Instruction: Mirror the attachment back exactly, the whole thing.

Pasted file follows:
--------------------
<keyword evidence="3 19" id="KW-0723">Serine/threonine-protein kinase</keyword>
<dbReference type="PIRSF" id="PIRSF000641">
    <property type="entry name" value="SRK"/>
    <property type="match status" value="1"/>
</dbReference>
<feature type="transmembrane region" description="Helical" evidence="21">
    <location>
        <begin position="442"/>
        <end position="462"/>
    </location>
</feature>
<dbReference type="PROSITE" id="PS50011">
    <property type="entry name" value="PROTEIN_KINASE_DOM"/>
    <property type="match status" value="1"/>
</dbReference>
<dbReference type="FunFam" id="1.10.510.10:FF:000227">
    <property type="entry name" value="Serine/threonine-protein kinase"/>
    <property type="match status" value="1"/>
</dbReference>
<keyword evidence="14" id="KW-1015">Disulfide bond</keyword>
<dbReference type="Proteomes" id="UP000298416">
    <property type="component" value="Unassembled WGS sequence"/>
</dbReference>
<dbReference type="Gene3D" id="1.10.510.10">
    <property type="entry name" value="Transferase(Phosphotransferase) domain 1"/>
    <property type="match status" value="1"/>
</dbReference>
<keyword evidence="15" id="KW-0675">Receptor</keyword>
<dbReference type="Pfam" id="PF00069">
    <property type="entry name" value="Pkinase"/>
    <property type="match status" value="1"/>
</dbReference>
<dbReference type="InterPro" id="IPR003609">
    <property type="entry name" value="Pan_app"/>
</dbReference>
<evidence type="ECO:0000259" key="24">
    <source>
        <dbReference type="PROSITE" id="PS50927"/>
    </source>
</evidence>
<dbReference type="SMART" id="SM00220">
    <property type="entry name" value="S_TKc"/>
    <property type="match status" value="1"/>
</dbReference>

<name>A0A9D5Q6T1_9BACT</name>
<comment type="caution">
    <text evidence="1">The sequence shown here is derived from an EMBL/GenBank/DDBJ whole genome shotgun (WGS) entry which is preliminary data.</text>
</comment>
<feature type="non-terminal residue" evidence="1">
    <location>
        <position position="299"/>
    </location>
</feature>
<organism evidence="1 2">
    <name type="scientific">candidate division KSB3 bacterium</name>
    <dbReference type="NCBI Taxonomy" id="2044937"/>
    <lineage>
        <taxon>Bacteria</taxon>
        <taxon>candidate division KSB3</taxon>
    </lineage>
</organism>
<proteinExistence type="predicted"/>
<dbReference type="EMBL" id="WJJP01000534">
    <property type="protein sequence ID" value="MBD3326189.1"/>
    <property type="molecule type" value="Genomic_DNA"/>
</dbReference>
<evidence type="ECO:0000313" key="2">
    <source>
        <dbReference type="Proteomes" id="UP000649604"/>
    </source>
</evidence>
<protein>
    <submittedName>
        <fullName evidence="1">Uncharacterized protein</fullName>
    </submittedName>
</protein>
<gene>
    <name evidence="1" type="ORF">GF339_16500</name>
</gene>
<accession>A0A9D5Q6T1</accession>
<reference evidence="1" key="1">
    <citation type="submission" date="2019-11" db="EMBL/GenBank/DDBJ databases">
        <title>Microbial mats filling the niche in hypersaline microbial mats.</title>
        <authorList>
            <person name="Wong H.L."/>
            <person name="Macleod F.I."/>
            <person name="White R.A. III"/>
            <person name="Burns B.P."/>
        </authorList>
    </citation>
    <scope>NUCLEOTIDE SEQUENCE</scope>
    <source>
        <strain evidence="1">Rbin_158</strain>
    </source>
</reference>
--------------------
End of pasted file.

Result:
<keyword evidence="3 19" id="KW-0723">Serine/threonine-protein kinase</keyword>
<dbReference type="PIRSF" id="PIRSF000641">
    <property type="entry name" value="SRK"/>
    <property type="match status" value="1"/>
</dbReference>
<feature type="transmembrane region" description="Helical" evidence="21">
    <location>
        <begin position="442"/>
        <end position="462"/>
    </location>
</feature>
<dbReference type="PROSITE" id="PS50011">
    <property type="entry name" value="PROTEIN_KINASE_DOM"/>
    <property type="match status" value="1"/>
</dbReference>
<dbReference type="FunFam" id="1.10.510.10:FF:000227">
    <property type="entry name" value="Serine/threonine-protein kinase"/>
    <property type="match status" value="1"/>
</dbReference>
<keyword evidence="14" id="KW-1015">Disulfide bond</keyword>
<dbReference type="Proteomes" id="UP000298416">
    <property type="component" value="Unassembled WGS sequence"/>
</dbReference>
<dbReference type="Gene3D" id="1.10.510.10">
    <property type="entry name" value="Transferase(Phosphotransferase) domain 1"/>
    <property type="match status" value="1"/>
</dbReference>
<keyword evidence="15" id="KW-0675">Receptor</keyword>
<dbReference type="Pfam" id="PF00069">
    <property type="entry name" value="Pkinase"/>
    <property type="match status" value="1"/>
</dbReference>
<dbReference type="InterPro" id="IPR003609">
    <property type="entry name" value="Pan_app"/>
</dbReference>
<evidence type="ECO:0000259" key="24">
    <source>
        <dbReference type="PROSITE" id="PS50927"/>
    </source>
</evidence>
<dbReference type="SMART" id="SM00220">
    <property type="entry name" value="S_TKc"/>
    <property type="match status" value="1"/>
</dbReference>

<name>A0A9D5Q6T1_9BACT</name>
<comment type="caution">
    <text evidence="1">The sequence shown here is derived from an EMBL/GenBank/DDBJ whole genome shotgun (WGS) entry which is preliminary data.</text>
</comment>
<feature type="non-terminal residue" evidence="1">
    <location>
        <position position="299"/>
    </location>
</feature>
<organism evidence="1 2">
    <name type="scientific">candidate division KSB3 bacterium</name>
    <dbReference type="NCBI Taxonomy" id="2044937"/>
    <lineage>
        <taxon>Bacteria</taxon>
        <taxon>candidate division KSB3</taxon>
    </lineage>
</organism>
<proteinExistence type="predicted"/>
<dbReference type="EMBL" id="WJJP01000534">
    <property type="protein sequence ID" value="MBD3326189.1"/>
    <property type="molecule type" value="Genomic_DNA"/>
</dbReference>
<evidence type="ECO:0000313" key="2">
    <source>
        <dbReference type="Proteomes" id="UP000649604"/>
    </source>
</evidence>
<protein>
    <submittedName>
        <fullName evidence="1">Uncharacterized protein</fullName>
    </submittedName>
</protein>
<gene>
    <name evidence="1" type="ORF">GF339_16500</name>
</gene>
<accession>A0A9D5Q6T1</accession>
<reference evidence="1" key="1">
    <citation type="submission" date="2019-11" db="EMBL/GenBank/DDBJ databases">
        <title>Microbial mats filling the niche in hypersaline microbial mats.</title>
        <authorList>
            <person name="Wong H.L."/>
            <person name="Macleod F.I."/>
            <person name="White R.A. III"/>
            <person name="Burns B.P."/>
        </authorList>
    </citation>
    <scope>NUCLEOTIDE SEQUENCE</scope>
    <source>
        <strain evidence="1">Rbin_158</strain>
    </source>
</reference>